Visualizing the verbal.


When I reflect on the image two things from which it cannot be separated come: the rhythm and the vision. The vision, that still and private world which each of us possesses and which others cannot see, is brought to life in rhythm – rhythm being little more than the instinctive movements of the vision as it comes to life and begins its search for the image in a kind of grave, grave of the images of dead passions and their days. 


When writing about drawing his father`s corpse as it lay in the coffin the late John Berger reminds us that “one tends to forget that the visual is always a result of an unrepeatable, momentary encounter”, its fragility resulting from the debris of what had been only now to find its way into a new constellation; a constellation made up of not least memory and forgetfulness; those two ever present but easily overlooked operative drives.


In ‘Memory and Forgetting’ (1999), Paul Ricoeur searches for the ethical dimension he believes is connected to the act of memory.  In so doing he identifies two registers out of which memory operates or against which it can be questioned.  Memory in its relation to the past is a form of knowledge. It makes a claim upon us which in effect can be doubted. Memory or more precisely remembering is also a form of action. Remembering is a form of doing something and this something that it does is connected to forgetfulness and ultimately for Ricoeur to ethics.  Memory is a type of action which is itself answerable to a type of knowledge claim; it can be inaccurate or not, it can be wrong. One can accuse memory in ways which are not possible in the case of its twin, the imagination and yet “we have nothing better than memory to guarantee that something has taken place.”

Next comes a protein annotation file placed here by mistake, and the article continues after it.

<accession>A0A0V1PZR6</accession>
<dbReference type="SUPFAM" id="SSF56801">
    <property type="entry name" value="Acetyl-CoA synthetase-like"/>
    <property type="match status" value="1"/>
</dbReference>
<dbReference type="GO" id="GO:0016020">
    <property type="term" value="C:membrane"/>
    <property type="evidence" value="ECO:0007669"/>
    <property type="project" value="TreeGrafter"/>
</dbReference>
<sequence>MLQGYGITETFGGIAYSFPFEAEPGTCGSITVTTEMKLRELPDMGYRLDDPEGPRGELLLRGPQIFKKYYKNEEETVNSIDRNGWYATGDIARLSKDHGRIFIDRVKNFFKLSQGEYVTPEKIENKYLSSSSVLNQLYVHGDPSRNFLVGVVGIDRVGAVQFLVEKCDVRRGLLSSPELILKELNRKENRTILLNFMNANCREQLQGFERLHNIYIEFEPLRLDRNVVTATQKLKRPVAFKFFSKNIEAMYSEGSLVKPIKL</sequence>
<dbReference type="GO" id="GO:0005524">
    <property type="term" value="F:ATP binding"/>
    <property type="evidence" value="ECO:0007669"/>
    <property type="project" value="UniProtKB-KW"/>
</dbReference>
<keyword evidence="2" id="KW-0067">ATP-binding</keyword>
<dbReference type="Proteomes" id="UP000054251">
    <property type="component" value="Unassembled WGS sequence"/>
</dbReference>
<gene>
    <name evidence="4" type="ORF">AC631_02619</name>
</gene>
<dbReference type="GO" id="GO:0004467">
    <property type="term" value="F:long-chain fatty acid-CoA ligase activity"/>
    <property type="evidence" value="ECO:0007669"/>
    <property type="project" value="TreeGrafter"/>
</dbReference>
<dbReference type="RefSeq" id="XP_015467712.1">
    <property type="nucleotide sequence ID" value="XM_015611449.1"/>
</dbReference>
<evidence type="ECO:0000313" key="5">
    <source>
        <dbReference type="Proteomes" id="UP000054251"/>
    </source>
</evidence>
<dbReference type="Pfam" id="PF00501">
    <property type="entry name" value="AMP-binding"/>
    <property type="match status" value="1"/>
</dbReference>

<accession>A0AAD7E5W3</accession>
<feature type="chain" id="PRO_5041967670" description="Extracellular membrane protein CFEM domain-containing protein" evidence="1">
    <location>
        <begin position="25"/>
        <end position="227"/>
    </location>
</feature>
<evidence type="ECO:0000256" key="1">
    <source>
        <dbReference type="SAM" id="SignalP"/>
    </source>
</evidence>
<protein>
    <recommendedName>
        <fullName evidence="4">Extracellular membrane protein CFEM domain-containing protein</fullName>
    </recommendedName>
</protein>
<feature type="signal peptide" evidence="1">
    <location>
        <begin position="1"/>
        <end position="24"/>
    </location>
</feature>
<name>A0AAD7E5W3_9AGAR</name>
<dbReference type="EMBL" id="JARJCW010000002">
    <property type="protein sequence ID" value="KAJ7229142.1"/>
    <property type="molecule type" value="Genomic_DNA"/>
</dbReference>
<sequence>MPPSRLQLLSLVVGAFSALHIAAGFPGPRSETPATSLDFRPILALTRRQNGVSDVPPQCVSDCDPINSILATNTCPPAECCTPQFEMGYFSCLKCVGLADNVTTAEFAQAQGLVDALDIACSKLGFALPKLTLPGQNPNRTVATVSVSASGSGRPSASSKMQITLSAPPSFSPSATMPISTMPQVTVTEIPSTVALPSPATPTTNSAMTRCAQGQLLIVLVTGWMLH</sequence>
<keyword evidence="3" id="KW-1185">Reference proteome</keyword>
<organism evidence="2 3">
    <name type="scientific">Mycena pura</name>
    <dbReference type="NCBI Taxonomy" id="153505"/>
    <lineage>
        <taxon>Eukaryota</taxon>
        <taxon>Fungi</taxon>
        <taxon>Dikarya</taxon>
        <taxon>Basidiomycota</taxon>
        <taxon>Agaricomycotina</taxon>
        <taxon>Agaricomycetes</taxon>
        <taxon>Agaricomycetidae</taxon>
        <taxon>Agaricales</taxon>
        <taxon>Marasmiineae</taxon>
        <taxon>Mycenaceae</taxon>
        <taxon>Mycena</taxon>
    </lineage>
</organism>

What type of memory action does Anthony Lyttle`s work work out visually?  There is initially the sense of the visually abstract. This aspect is enforced by the minimal and almost geometric use of the recursive black and white points in regulative horizontal fields. The adherence to a logic of scale as derivative of the mathematical possibilities inherent in A2 pages also seems to bear this out.  However the tidiness of this description very quickly begins to feel more like a disguise.  It draws attention to those elements which it cannot account for.  In other words the work seems to be very inconsistent, in certain respects, in adopting my description. Principally there is a sense of expressive non-adherence which surfaces in each drawing. The rhythmic flicker of the applied marks ‘stutters’ across the visual field leaving us somewhat in an in-between zone that might be readable in light of the remembered and the forgotten.

This sense of intensive flicker and the rhythm inherent in it connect directly, on the one hand, to the materiality of the works’ production, and in a rather curious twist, also, on the other hand, to an escape from that process.  These surfaces remind us of the time and physical effort spent in building up and dealing with the multitudinal and multidirectional repeated gestural marks.  Beginning with the opaque surface of ‘layout paper’ Lyttle blacks out, point by point, the initial ground with black marker.  Then at a certain stage white pigment is drawn over the black which both retains and partly destroys the preceding layer. These marks in their turn set off a ‘stuttering’ movement across the surface.   The resultant effect, for me at least, is a memory sense of those moments when one is on the borderline of fainting, a memory of the event of physiological breakdown.